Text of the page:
The future of mobility services: realizing the vision
From active travel, such as cycle share schemes, to automated vehicles, commuter drones and completely new mobility business models, the way people move around is going through a period of acute transformation.
The UK Government has recently published its Urban Strategy for the Future of Mobility, which demonstrates the ambition and, in some cases, ongoing delivery of key outputs towards a more agile, interconnected and responsive mobility ecosystem.
We are also seeing other positive developments – for example:
- Establishment of the Centre for Connected and Autonomous Vehicles, a specialist body dedicated to leading on crucial innovation areas
- Recognition of the future of mobility as a grand challenge in the Industrial Strategy
- Allocation of formalized funding and support, such as the Automotive Sector Deal and the recently launched Rail Sector Deal
- Announcement of large-scale regulatory and policy reviews such as the Williams Rail Review.
While it is easy to appreciate the potential benefits of the future of mobility, it is hard to understand what a more mature version of it will look like. This is a challenge for industry actors, policy-makers and innovators alike, as it is difficult to know what explicitly to aim for.
To support the innovation momentum that is brewing in the transport sector, techUK has released its own vision for the future of mobility services in the UK:
“A digitally-enabled, interoperable, integrated and inclusive transport network that connects our citizens with multiple modes of transport services that can offer door-to-door convenience, respond to dynamic pressures and cater to the specified needs of the citizens within the locality.”
We know it’s not punchy, but every detail in our vision is there for a reason – because it can and should be considered as we look to deliver digitally-enabled mobility services.
Digital as enabler
The role that technology will play in the future of this country’s mobility services is undeniably integral. It has already started to fundamentally change the way we engage with mobility service providers and our expectations of service and capability. Digital technologies enable new ways of doing, including optimizing services, increasing automation, and facilitating multi-modal functioning.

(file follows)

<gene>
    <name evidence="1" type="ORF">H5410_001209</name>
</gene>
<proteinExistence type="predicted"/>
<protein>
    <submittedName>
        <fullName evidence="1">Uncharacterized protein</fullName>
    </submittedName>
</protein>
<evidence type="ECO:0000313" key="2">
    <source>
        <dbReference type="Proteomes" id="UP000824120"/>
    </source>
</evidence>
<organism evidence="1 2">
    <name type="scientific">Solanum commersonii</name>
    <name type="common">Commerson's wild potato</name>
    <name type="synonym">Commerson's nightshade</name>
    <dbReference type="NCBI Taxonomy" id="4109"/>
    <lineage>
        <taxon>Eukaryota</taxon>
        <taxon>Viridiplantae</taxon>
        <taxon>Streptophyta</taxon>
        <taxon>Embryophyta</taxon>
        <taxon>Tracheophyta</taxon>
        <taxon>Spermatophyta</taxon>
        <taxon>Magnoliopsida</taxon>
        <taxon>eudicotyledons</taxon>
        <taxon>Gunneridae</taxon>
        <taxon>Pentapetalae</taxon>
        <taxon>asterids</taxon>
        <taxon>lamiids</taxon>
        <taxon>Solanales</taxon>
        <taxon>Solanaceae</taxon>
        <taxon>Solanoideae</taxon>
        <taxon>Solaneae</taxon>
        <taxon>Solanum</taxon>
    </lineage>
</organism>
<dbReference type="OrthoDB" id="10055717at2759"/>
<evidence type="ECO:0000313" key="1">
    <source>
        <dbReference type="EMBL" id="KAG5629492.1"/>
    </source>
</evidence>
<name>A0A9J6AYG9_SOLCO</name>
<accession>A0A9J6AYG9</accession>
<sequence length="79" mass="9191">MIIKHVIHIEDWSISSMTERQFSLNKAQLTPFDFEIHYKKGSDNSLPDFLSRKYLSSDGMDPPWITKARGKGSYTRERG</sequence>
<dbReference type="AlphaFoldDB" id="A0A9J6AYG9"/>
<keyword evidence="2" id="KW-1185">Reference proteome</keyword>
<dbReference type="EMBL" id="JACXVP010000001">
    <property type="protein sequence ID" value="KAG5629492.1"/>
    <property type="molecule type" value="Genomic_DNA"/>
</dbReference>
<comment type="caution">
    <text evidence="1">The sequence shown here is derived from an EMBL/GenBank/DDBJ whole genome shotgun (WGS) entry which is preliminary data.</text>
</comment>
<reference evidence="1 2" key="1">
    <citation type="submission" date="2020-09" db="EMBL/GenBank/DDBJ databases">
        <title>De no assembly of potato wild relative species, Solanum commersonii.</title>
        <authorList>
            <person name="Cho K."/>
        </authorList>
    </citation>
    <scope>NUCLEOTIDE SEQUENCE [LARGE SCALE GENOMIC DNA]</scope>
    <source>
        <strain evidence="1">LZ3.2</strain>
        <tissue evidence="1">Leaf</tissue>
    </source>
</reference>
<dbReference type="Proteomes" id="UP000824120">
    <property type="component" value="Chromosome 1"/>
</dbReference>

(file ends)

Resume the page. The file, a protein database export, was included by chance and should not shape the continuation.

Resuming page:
Digital has already started to drive a step change in mindset across the sector, where we are putting the end user – the traveler – at the heart of our mobility services’ design. This is possible because digital enables more meaningful engagement with travelers.
Many mobility service providers understand the need to start building in better customer engagement – the “how” and “why” an individual user engages with their services. This is now crucial to the industry, since consumer satisfaction, as measured by the proportion of journeys rated by passengers as satisfactory in terms of value for money, has been the lowest since 2008. For example, the legacy “ticket mindset” no longer serves the sector amidst a rapid shift towards digitalization, and the strict regulation underpinning ticketing is stifling the emergence of new ways of managing journeys and payments in mobility services.
Setting the direction of travel
These changes won’t happen simply as technology evolves. We have seen how innovation in bus services has been restricted in London, how user behavior and pushback has thwarted bike share systems in Manchester, how uncertainty about the law regarding e-scooters has hindered adoption. Industry needs to come together and work with Government to help them understand changes and where regulation can be a positive shaping force, rather than a hindrance.
Looking into our crystal ball, there are a few key milestones that will need to be reached to supercharge the shift to the future of mobility services. Firstly, we have already seen positive direction from the Government. We believe that the Future of Mobility strategy helps to provide assurance to the market, which techUK has advocated for in our Future Mobility Services in the UK report. It brings forward principles for the future of urban mobility; and it encapsulates pedestrians, cyclists, freight, and both public and private transport.
As well as overarching principles, the strategy has set out some key outcomes that Government wants to deliver. It is now fundamental that Government continues to give the private sector assurances about what can be brought to market and offer the same decisive direction to local bodies. With a clear and informed strategy in place, we should not have to wait long to see the full power of digital transformation reshape our mobility environment for the better
Digital Vision for Mobility
This article is part of the Atos Digital Vision for Mobility opinion paper. We explore opportunities and challenges for transport and logistics providers in this rapidly evolving space, where transport and logistics are leading other markets in digital transformation.